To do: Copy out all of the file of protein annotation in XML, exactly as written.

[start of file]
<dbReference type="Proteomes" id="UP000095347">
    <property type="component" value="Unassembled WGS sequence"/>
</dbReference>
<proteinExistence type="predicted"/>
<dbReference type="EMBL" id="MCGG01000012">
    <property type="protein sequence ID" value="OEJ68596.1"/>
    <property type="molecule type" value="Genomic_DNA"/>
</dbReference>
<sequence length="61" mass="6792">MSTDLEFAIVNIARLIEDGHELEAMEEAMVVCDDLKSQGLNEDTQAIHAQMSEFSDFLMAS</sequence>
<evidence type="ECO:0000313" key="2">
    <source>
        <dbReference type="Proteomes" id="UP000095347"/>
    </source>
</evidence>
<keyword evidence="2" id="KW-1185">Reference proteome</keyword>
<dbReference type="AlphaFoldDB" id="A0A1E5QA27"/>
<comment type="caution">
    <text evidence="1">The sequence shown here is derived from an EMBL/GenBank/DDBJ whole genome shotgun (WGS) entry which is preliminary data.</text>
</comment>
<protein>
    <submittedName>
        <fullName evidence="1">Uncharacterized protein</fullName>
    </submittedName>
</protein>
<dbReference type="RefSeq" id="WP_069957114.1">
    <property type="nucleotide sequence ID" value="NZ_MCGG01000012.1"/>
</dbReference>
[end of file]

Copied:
<dbReference type="Proteomes" id="UP000095347">
    <property type="component" value="Unassembled WGS sequence"/>
</dbReference>
<proteinExistence type="predicted"/>
<dbReference type="EMBL" id="MCGG01000012">
    <property type="protein sequence ID" value="OEJ68596.1"/>
    <property type="molecule type" value="Genomic_DNA"/>
</dbReference>
<sequence length="61" mass="6792">MSTDLEFAIVNIARLIEDGHELEAMEEAMVVCDDLKSQGLNEDTQAIHAQMSEFSDFLMAS</sequence>
<evidence type="ECO:0000313" key="2">
    <source>
        <dbReference type="Proteomes" id="UP000095347"/>
    </source>
</evidence>
<keyword evidence="2" id="KW-1185">Reference proteome</keyword>
<dbReference type="AlphaFoldDB" id="A0A1E5QA27"/>
<comment type="caution">
    <text evidence="1">The sequence shown here is derived from an EMBL/GenBank/DDBJ whole genome shotgun (WGS) entry which is preliminary data.</text>
</comment>
<protein>
    <submittedName>
        <fullName evidence="1">Uncharacterized protein</fullName>
    </submittedName>
</protein>
<dbReference type="RefSeq" id="WP_069957114.1">
    <property type="nucleotide sequence ID" value="NZ_MCGG01000012.1"/>
</dbReference>